South African Cultural Observatory

About Us

Initiated by the Department of Arts and Culture, through the Mzansi Golden Economy Strategy (2011), the South African Cultural Observatory (SACO) is a statistical and socio-economic research project, launched in 2014, which charts the socio-economic impact of the arts, culture and heritage (ACH) sectors and the cultural and creative industries (CCIs) in South Africa.

We use a range of innovative statistical methodologies, audits and research tools to understand our creative economy. Our main purpose is the development of a comprehensive cultural information system which continuously captures cultural data and monitors and evaluates government initiatives in the ACH sectors and CCIs. The SACO is headquartered in Nelson Mandela Bay – hosted by Nelson Mandela University on behalf of the Department of Arts and Culture, in partnership with Rhodes University, University of KwaZulu-Natal  and the University of Fort Hare – but operates nationally analysing the CCIs and ACH sectors.

The SA Cultural Observatory supports the collection and analysis of data, influences policy, shares insights and builds on the intellectual capacity gained across the arts, culture and heritage sectors. We work across the breadth of all cultural domains, including the arts, heritage, tourism, museums, libraries, archives and creative industries.

The key functions of the South African Cultural Observatory include:

  • Advanced theoretical and policy-relevant research on cultural trends and the cultural economy
  • The conceptualization and collection of statistics (data-bases)
  • Monitoring and Evaluating the impact of  cultural events
  • Providing physical and online access to the cultural information
  • Capacity building within the Arts, Culture and Heritage sectors and Creative Industries
  • Networking, partnering and knowledge sharing
  • Promoting cultural diplomacy

The Cultural Observatory is a long-awaited and vital initiative in the country’s cultural landscape. The evidence and data collected and analysed assists in assessing where the competitiveness, job-creating and income-generating potential of the creative industries lies. The work of the Cultural Observatory adds value to the arts and culture sectors and enables a real socio-economic value to be attached to activities central to the rich tapestry of South African life.

More News
Mzansi Golden Economy (MGE) funding  Mzansi Golden Economy (MGE) funding

The application period for 2020/2021 Mzansi Golden Economy (MGE) funding from the Department of Arts and Culture has been extended from 11th to 18th November 2019.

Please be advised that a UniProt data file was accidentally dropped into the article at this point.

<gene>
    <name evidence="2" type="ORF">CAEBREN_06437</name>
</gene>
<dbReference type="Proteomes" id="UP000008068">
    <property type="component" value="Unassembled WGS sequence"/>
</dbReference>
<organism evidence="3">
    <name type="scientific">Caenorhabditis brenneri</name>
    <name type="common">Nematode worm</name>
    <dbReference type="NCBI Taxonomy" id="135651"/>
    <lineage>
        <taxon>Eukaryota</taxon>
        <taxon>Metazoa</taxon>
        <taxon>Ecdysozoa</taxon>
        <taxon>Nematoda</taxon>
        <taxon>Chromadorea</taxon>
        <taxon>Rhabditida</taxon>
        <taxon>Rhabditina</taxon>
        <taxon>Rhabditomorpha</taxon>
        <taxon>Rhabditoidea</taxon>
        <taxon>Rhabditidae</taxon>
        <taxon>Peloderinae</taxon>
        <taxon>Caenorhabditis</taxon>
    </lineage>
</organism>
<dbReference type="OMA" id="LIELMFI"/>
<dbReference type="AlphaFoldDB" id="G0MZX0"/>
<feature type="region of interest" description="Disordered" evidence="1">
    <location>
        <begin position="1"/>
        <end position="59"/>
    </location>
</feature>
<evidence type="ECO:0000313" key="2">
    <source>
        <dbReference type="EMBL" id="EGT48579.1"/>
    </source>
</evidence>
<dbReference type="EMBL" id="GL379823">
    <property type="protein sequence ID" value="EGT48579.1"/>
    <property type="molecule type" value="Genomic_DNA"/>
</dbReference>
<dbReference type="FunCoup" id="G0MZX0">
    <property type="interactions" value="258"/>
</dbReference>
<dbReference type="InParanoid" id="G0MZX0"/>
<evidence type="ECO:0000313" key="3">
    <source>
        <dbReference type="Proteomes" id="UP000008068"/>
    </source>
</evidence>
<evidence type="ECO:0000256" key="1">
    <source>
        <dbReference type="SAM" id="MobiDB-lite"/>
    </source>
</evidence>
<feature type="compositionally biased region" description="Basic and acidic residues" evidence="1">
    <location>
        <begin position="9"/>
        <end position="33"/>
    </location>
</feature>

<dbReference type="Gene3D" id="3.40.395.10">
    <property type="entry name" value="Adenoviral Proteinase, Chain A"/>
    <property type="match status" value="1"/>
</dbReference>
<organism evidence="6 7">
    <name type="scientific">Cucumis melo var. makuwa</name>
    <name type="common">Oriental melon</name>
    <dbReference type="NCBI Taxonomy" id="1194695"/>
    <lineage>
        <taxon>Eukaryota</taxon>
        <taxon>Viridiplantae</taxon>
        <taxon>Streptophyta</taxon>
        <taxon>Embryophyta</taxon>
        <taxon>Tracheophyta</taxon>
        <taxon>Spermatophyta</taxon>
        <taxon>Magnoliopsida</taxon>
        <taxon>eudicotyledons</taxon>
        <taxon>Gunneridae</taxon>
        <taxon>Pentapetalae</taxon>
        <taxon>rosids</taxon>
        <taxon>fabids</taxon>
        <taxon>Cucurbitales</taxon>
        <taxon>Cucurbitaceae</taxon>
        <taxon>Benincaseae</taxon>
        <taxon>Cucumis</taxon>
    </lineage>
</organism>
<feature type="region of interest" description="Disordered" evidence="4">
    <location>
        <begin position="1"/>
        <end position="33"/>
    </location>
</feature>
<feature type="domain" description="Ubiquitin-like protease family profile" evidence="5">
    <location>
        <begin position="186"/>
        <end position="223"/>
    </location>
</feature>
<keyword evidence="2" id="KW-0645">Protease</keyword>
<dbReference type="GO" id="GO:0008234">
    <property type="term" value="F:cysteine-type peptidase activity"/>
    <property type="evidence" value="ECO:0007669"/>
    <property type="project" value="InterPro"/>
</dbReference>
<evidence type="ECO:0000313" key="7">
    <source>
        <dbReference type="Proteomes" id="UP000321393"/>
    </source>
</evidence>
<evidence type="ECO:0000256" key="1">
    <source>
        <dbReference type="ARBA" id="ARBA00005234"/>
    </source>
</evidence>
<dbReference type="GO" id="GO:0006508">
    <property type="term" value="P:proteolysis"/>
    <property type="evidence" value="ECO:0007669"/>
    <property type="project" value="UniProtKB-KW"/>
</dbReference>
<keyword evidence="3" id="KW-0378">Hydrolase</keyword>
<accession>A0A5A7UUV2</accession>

Call for the 2020 NMU/DAC bursary programme application Call for the 2020 NMU/DAC bursary programme application

The DAC bursary programme at the Nelson Mandela University wishes to inform all prospective language studies students that the DAC bursary programme for 2020 is now open.

SA museums have come long way SA museums have come long way

The main function of museums has traditionally revolved around collecting, preserving, researching and displaying objects. To control a museum means precisely to control the representation of a community and its highest values and truths. It is also the power to define the relative standing of individuals within that community. Museums are more than containers of things; rather, they are complex reflections of the cultures that produced them, including their politics, social structures, and systems of thought. Cultural institutions, like museums, can be powerful in telling the “authorised” version of our histories, in shaping national identity and in building social cohesion, as well as contributing to education and research through their collection, archiving and conservation of artefacts.

The SACO team attends UNCTAD’s Creative Economy Ad Hoc Expert Meeting in Geneva The SACO team attends UNCTAD’s Creative Economy Ad Hoc Expert Meeting in Geneva

The SA Cultural Observatory Executive Director, Unathi Lutshaba & Head of Research, Prof Jen Snowball participate in UNCTAD’s Creative Economy Ad Hoc Expert Meeting in Geneva. The meeting was first of its kind & was aimed at bringing together experts from various countries to discuss the relationship between creative industries and economic development.

The artist with a deep appreciation for art- Mr Avhashoni Mainganye The artist with a deep appreciation for art- Mr Avhashoni Mainganye

At a recent SA Cultural Observatory workshop in the Vhembe district in Sibasa, Limpopo, we came across the definition of an artist- Mr Avhashoni Mainganye. Currently based at the Vhembe Arts and Culture centre in Thohoyandou, the unassuming Mainganye is an accomplished painter, printmaker, sculptor, photographer, arts teacher and mentor with more than 30 years’ experience in the industry.

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